I first watched Werner Herzog’s 1982 film Fitzcarraldo back in the late 1980s, on PBS, and found it to be a great film. All these years later I still find it to be a great film, if not quite in a league with Herzog and Klaus Kinski’s other most famed filmic pairing, Aguirre: The Wrath Of God.
The earlier film, made a decade before, shares other elements with Fitzcarraldo, which was written and directed by Herzog. The most obvious is that both involve river journeys in the Amazon, and both films have scenes of troublemakers being left in the jungle to fend for themselves. In Aguirre it’s a horse, in Fitzcarraldo it’s four humans. A less obvious commonality is that both films were shot in English, then dubbed into German. Thus, when one chooses the English language option on the DVD one is watching the film as it was originally made. This is how I watched it, and how all foreign language or foreign made DVDs should be packaged. In a visual medium there is absolutely no excuse for foreign films to not have available English dubbed soundtracks, for the reading of words necessarily diminishes the visual impact of the film on first watching.
However, this film would still be great even were it only available with subtitles. Yet, if a viewer is expecting another vintage, over-the-top performance by Kinski, he will be disappointed, for Kinski’s titular character, whose real name is Brian Sweeney Fitzgerald (Fitzcarraldo is a local nickname based on a mispronunciation), is far more understated a role than in his other collaborations with Herzog. It’s a great performance, nonetheless, which proves a) that Kinski was one of the twentieth century’s greatest actors and b) how felicitous it was for Herzog that his original choice for the role, Jason Robards, dropped out due to illness. While I think Robards was a fine actor, he was not near the pure acting talent that Kinski was. Another fact gleaned from the DVD commentary is that Herzog had a sidekick role for Robards’ version of Fitzcarraldo, with rock star Mick Jagger in the lead role. A few scenes of this pairing appear in Herzog’s acclaimed documentary on Kinski called My Best Fiend, and they are absolutely terrible. That Jack Nicholson was also considering taking the lead role, but declined it, is another instance of fortuity’s role in great art.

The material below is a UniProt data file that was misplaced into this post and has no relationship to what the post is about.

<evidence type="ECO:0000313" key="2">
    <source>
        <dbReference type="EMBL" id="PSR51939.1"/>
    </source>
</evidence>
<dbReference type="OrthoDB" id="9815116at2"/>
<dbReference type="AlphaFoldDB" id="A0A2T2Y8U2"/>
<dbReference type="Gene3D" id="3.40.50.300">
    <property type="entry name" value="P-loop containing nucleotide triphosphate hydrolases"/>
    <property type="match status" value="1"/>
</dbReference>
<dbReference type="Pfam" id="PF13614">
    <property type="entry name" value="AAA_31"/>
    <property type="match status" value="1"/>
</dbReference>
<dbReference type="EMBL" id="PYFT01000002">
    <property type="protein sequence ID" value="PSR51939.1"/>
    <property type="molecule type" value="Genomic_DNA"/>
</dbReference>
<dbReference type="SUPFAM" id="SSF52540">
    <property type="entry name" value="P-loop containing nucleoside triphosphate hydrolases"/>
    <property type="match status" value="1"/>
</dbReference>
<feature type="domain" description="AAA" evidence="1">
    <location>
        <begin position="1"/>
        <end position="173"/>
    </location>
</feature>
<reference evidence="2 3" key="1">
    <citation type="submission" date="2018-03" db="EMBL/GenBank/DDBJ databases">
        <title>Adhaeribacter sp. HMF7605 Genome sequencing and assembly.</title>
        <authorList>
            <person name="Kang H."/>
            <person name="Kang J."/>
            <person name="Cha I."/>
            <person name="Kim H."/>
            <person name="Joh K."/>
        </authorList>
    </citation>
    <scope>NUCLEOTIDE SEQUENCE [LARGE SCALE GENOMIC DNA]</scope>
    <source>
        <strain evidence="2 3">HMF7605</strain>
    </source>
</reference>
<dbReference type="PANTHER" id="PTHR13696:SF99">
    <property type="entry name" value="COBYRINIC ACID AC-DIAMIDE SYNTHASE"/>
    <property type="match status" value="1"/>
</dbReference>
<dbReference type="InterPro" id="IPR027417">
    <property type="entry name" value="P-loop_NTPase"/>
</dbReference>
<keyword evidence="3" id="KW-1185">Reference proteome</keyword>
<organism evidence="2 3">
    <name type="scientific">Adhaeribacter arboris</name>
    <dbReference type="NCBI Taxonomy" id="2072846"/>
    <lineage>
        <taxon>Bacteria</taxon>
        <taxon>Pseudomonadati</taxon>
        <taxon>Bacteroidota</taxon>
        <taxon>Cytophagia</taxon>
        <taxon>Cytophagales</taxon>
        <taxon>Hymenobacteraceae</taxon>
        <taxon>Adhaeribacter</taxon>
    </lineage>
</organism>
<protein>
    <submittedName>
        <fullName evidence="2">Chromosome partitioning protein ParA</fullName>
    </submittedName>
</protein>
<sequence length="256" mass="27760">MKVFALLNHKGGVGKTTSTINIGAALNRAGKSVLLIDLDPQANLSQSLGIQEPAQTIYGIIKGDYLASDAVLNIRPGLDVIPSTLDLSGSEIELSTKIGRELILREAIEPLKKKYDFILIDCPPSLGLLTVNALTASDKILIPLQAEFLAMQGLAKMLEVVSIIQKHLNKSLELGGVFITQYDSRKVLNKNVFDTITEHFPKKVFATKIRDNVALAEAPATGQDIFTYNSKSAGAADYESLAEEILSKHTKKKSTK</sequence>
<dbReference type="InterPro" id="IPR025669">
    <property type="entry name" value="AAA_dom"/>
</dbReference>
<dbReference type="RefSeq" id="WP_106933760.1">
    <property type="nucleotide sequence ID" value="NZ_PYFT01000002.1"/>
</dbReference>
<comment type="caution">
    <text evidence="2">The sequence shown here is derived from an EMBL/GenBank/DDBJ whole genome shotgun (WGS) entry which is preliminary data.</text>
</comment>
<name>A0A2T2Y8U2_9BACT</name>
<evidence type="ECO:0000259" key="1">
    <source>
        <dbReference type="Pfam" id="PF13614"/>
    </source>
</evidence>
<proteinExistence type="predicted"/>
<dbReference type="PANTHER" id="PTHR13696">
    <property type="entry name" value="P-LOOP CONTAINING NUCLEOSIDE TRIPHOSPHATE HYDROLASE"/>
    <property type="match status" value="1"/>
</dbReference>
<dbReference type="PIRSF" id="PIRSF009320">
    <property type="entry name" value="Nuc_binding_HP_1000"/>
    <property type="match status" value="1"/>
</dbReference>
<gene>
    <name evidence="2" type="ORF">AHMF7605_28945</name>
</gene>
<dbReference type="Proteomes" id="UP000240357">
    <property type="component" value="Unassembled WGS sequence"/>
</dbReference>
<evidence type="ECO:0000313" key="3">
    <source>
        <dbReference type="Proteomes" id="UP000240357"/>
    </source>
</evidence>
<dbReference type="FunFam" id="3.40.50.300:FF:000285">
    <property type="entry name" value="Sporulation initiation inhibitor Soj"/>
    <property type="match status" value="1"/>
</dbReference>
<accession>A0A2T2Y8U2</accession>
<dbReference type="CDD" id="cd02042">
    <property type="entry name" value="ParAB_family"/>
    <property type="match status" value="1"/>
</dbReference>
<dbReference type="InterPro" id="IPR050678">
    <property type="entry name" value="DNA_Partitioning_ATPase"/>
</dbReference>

As the film starts we find out that Fitz is a local opera-addicted eccentric who seeks to become a wealthy man again during Peru’s ‘Rubber Boom’ at the turn of the last century. He’d lost all his money in a swindle called the Trans-Andean Railroad, and now sponges off the town’s gorgeous madam, Molly (Claudia Cardinale), in the town of Iquitos. He also loves opera beyond good sense, and comes up with a scheme to build an opera house in Iquitos so that his idol, the great opera star Enrico Caruso, will come and sing there.
This seems an improvement from his previous wacky scheme to sell ice to Peruvian Indians. The catch is that his scheme to become a rubber baron requires him to stake a claim to some land that is upriver, on the Pachitea, an Amazon tributary laden with headshrinkers, and requires him to haul his steamboat, bought for him by Molly and renamed the Molly Aida, up the side of a small mountain, so that he can access a cache of rubber trees on four hundred square miles of land that Molly buys the rights to but are thought to be worthless because deadly rapids prevent boats from reaching them.
However, Fitz makes it over the mountain, then unsuccessfully avoids the rapids in the river on the other side of the mountain. The Indians helped him set his boat free, and it is revealed that the reason they helped him and set the boat free was to fulfill a prophecy to exorcise the rapids of demons. Eventually, Fitz makes it back to Iquitos, having failed to make his fortune, but still able to bring an opera company to his town, if not an opera house, as they sail into town singing an aria from I Puritani, even though he has been bought out by the steamboat’s original owner, Don Aquilino (Jose Lewgoy), and saved from total ruin again.